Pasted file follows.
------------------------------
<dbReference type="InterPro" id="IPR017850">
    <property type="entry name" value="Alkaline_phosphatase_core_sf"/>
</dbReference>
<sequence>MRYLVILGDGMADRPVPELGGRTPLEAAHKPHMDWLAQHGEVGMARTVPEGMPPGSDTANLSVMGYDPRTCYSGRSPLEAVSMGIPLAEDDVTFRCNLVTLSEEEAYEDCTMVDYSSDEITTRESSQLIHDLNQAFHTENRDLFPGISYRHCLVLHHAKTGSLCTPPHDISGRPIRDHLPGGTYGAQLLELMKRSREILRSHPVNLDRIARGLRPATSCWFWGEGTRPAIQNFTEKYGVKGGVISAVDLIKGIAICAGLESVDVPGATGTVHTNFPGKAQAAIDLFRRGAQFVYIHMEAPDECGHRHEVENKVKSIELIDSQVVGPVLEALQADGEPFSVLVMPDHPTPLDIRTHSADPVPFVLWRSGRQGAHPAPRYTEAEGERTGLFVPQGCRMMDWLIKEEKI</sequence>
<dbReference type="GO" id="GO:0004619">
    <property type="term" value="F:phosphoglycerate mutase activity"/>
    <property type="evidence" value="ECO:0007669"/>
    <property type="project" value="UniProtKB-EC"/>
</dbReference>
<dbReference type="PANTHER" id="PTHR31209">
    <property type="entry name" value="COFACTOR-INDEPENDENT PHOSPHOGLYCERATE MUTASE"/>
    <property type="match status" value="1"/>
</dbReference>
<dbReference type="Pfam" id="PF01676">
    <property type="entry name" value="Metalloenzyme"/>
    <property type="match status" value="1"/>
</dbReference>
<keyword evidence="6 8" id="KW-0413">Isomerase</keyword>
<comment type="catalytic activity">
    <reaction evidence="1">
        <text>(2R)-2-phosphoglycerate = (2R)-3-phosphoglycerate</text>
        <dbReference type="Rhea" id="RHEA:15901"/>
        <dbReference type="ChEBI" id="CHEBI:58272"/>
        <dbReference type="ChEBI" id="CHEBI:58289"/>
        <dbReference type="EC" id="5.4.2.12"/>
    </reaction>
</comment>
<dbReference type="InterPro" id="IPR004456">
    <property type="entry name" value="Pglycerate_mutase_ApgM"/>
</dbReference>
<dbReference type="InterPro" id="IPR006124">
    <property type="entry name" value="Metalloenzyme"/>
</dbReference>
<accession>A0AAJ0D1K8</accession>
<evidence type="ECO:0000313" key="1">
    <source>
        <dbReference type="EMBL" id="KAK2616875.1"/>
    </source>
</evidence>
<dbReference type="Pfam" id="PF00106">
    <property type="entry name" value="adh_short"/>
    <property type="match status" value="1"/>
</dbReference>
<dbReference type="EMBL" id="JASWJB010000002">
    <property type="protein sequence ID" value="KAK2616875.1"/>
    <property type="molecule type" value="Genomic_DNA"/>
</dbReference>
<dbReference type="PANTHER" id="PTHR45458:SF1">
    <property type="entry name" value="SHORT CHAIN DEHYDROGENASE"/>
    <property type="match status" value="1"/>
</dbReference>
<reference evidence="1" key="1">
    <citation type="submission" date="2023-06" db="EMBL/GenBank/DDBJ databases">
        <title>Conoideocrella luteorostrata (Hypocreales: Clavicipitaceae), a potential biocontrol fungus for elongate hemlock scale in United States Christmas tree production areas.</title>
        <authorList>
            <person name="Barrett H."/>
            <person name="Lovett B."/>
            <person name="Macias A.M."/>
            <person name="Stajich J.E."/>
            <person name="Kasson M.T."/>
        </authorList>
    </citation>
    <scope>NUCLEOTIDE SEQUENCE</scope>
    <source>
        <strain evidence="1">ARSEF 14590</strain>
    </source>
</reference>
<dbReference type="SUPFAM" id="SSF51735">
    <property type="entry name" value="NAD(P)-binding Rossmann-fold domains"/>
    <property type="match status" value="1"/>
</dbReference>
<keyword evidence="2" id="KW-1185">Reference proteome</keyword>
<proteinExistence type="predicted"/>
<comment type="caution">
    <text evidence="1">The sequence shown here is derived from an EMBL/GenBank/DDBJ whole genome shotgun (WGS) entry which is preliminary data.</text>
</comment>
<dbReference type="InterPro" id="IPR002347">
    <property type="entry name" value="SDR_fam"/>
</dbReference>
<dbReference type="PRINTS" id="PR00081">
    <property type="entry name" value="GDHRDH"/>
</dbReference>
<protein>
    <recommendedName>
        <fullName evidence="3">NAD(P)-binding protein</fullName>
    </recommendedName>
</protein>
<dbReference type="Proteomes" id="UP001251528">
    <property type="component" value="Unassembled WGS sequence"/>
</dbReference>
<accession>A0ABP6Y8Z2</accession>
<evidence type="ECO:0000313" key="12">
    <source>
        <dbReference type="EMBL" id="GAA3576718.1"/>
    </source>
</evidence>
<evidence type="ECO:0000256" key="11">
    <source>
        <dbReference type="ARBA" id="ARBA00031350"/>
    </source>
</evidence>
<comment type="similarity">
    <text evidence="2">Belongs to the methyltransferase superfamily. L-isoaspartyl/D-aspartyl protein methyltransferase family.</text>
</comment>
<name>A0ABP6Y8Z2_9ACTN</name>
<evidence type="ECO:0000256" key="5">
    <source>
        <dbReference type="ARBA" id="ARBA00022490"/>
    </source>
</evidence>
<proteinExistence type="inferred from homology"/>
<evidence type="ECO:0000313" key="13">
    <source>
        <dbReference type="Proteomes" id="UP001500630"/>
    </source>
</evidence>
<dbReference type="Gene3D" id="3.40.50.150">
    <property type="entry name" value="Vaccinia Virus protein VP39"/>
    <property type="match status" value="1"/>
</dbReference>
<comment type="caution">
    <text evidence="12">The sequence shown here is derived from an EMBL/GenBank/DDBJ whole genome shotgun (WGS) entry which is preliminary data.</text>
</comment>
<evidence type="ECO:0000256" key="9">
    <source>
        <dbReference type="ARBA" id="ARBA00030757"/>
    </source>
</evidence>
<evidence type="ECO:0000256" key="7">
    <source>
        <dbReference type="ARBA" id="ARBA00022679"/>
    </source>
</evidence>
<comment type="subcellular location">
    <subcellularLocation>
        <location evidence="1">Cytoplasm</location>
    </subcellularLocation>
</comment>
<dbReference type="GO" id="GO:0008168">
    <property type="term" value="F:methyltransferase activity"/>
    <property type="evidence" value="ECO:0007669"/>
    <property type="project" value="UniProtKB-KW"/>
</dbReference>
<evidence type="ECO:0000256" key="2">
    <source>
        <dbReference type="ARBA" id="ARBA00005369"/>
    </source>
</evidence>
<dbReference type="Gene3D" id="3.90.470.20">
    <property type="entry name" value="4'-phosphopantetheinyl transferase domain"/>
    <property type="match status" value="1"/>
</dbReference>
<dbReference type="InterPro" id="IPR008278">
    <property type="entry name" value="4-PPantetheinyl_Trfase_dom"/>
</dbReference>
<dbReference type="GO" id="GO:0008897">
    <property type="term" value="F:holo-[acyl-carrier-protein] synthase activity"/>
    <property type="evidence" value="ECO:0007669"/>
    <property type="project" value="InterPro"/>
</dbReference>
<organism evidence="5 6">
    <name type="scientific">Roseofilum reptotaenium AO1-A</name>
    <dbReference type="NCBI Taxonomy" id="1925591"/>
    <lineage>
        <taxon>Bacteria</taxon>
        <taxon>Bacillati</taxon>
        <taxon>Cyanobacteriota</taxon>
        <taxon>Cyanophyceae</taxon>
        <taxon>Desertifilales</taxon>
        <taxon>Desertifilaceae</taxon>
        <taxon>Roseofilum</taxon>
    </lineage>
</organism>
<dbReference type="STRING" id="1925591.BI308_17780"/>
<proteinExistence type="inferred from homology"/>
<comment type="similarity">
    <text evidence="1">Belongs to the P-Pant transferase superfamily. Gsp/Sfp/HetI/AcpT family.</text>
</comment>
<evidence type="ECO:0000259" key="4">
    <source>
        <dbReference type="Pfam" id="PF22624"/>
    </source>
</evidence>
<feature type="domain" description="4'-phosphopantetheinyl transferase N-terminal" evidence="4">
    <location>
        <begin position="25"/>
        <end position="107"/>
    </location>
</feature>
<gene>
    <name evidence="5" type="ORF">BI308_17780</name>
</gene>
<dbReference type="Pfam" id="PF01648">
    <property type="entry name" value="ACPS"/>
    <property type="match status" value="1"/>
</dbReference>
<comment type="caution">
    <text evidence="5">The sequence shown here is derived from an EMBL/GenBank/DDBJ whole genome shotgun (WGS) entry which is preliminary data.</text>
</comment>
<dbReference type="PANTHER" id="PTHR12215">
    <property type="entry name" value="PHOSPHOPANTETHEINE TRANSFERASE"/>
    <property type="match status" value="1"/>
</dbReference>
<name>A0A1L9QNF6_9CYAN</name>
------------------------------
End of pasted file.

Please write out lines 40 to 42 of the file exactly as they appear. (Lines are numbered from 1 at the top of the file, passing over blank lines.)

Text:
<dbReference type="Pfam" id="PF00106">
    <property type="entry name" value="adh_short"/>
    <property type="match status" value="1"/>